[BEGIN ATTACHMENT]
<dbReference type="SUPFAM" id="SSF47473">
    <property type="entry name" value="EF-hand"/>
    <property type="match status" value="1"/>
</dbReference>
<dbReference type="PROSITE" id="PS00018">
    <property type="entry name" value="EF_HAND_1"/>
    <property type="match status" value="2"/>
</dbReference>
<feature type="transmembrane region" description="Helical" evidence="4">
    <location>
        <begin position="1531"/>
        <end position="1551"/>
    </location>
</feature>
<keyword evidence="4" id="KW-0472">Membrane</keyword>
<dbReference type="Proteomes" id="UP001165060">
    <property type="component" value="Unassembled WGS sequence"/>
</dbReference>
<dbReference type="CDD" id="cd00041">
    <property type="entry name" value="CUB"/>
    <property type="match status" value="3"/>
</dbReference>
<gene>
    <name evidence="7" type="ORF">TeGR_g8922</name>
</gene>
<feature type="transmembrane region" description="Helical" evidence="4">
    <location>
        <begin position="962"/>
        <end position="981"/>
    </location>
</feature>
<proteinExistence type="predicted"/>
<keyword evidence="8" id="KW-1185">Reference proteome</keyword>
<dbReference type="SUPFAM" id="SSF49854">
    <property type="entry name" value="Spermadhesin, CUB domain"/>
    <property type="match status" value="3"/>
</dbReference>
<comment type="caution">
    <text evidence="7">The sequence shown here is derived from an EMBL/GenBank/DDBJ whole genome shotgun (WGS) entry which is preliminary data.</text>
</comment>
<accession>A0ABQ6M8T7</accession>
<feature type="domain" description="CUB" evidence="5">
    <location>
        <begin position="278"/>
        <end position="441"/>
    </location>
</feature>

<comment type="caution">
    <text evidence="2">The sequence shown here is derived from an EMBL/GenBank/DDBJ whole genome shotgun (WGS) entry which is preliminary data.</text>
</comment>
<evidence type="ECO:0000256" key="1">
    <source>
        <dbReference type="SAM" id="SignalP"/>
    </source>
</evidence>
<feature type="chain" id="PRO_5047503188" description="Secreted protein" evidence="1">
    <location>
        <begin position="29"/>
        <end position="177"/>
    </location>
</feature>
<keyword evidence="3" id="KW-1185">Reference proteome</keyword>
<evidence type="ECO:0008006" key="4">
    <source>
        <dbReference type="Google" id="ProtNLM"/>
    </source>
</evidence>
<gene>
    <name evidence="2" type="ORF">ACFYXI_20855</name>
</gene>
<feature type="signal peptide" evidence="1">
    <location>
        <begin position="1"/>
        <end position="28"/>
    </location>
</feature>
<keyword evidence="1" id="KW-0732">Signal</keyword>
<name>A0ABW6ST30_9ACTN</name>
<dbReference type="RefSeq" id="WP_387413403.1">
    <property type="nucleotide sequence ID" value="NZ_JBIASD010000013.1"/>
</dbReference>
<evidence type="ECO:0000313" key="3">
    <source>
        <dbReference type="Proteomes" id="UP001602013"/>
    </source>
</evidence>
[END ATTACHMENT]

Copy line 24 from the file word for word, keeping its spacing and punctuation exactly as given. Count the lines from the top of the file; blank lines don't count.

    <name evidence="7" type="ORF">TeGR_g8922</name>